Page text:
And then a male voice from the audience yelled back: “That’s a lie. He made terrorist threats!”

I have never felt so unsafe as I did in that moment.

In a split second I had to:

  • decide if I would respond to the man. I did not. I paused, caught myself and went on.
  • decide if I felt safe enough to stay on stage or trust the school would remove me from stage if someone else felt like I was in danger. I stayed but learned someone had moved quickly to get to me just in case.

Two more times

And then I went back up and did that same talk two more times. But I did it differently because after the first time I was asked about the Florida boy’s arrest. I was asked how I was feeling and if I was ok, but the conversation quickly shifted to the news story and one response was to point out that technically the boy was not arrested for refusing to stand for the pledge. No, technically no one can be arrested for that because it isn’t illegal to sit during the pledge. But the point was indirectly made clear that the particular example was now in question.

I just wrote a book about raising your voice and speaking up about the things we are most passionate about, and I am writing this as an example of when I chose to back off. I decided that for the next two talks I would not use the example of the 11-year-old being arrested, in part because his refusal to stand for the pledge angered the substitute teacher. I decided that I could not count on the school supporting me, a paid outside speaker, if and when concerned students, parents of students, and alumni emailed the school.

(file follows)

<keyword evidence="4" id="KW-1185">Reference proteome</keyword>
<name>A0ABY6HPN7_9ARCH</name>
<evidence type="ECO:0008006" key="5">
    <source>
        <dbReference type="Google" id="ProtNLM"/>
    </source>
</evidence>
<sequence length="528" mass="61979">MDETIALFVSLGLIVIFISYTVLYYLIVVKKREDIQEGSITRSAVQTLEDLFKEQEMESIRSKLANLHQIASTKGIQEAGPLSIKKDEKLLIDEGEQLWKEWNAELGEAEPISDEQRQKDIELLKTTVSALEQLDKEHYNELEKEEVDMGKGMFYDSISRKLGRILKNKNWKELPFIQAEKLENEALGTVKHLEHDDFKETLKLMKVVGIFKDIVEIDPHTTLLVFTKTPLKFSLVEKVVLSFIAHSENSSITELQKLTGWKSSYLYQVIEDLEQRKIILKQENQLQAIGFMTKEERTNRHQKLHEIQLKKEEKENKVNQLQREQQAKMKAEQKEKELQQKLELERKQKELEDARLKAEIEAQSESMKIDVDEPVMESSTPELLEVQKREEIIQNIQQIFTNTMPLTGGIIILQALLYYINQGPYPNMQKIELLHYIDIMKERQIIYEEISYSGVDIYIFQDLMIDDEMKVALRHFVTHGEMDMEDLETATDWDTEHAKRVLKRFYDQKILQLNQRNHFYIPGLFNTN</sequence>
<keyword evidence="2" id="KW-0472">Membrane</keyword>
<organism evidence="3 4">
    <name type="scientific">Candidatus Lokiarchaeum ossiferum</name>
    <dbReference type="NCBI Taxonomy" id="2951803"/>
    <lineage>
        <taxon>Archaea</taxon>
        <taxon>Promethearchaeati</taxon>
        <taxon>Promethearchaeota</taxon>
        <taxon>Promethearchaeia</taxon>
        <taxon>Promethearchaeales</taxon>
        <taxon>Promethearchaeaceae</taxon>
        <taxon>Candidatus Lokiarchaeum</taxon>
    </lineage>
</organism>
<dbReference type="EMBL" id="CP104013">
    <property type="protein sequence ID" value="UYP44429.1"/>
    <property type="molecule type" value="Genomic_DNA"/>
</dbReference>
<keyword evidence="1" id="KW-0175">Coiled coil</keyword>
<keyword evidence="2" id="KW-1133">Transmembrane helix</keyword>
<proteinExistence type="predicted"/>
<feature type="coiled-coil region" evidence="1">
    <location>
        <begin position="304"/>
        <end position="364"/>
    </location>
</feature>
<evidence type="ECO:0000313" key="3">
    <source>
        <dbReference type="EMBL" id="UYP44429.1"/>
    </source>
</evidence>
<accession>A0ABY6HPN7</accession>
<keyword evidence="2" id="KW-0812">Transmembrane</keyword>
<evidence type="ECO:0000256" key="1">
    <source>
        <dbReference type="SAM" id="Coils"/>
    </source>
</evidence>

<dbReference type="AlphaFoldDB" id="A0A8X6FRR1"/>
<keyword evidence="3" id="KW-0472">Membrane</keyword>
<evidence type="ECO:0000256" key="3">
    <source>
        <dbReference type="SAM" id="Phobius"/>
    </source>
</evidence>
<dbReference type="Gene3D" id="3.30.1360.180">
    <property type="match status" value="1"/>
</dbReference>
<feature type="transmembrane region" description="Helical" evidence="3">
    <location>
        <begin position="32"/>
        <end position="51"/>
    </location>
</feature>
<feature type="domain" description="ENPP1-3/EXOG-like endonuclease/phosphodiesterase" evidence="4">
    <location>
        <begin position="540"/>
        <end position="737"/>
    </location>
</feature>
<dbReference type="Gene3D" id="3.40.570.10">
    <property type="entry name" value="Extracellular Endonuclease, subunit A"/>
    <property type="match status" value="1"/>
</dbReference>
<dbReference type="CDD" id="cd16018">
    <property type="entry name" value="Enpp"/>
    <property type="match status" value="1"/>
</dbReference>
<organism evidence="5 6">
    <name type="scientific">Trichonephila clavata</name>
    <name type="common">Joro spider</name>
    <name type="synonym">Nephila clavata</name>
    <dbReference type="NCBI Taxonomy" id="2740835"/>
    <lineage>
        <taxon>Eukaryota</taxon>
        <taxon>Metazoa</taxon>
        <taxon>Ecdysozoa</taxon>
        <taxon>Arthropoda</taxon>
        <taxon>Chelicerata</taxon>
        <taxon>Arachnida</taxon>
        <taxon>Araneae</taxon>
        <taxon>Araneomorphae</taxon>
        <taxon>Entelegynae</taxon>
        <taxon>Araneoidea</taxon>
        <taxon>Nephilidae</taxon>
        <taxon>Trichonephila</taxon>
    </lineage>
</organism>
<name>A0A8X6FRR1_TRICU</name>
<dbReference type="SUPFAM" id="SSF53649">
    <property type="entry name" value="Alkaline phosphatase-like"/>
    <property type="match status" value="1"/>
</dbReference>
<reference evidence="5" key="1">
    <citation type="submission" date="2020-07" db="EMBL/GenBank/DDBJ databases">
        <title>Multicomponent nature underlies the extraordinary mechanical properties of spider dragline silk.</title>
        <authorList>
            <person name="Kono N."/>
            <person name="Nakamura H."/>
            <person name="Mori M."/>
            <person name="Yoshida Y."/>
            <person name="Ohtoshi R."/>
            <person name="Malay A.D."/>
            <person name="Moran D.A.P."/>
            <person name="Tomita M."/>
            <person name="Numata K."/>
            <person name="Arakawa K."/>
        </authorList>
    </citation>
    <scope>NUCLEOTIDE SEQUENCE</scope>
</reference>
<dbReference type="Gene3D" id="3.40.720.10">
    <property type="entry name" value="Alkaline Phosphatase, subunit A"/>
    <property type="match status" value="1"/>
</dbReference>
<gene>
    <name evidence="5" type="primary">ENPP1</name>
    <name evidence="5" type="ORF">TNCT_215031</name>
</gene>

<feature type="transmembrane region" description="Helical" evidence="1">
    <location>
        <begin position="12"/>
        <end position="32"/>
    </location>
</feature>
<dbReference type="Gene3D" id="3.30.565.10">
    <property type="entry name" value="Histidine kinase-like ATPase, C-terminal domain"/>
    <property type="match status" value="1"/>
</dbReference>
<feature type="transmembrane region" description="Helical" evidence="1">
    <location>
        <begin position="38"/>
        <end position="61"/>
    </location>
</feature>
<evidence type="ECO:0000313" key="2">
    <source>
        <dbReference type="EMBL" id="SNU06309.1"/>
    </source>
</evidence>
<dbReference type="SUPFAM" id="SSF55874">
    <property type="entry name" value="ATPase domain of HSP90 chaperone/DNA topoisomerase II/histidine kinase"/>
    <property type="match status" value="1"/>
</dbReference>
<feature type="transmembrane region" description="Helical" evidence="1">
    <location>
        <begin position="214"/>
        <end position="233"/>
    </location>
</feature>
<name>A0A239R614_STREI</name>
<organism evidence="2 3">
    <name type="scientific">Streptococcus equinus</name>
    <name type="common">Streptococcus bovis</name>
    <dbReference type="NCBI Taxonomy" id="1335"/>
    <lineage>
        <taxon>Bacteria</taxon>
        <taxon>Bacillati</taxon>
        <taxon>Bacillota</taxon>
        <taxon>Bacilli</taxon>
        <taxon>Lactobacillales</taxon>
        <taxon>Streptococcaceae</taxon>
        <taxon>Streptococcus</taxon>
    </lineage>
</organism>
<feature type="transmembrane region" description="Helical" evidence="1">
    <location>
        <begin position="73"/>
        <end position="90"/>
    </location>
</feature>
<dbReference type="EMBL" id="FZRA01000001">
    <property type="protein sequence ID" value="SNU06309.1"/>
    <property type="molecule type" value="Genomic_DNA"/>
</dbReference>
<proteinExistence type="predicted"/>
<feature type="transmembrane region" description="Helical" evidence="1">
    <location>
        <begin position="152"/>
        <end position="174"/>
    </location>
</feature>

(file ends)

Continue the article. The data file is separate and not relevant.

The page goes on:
I decided that even though the man yelling at me was lying (the boy in Florida did not make terrorist threats) I didn’t want or need to put myself in that situation.

But it got me thinking

I’m not sure what I said the next two times I got up to preach/speak/talk. I did not feel great or even good about what I said and how I said it. I was unnerved, shaken, and scared. I did not know where the voice was coming from or if that young man was going to approach the stage. It didn’t matter which school it was, which state I was in, what the laws are. I didn’t know.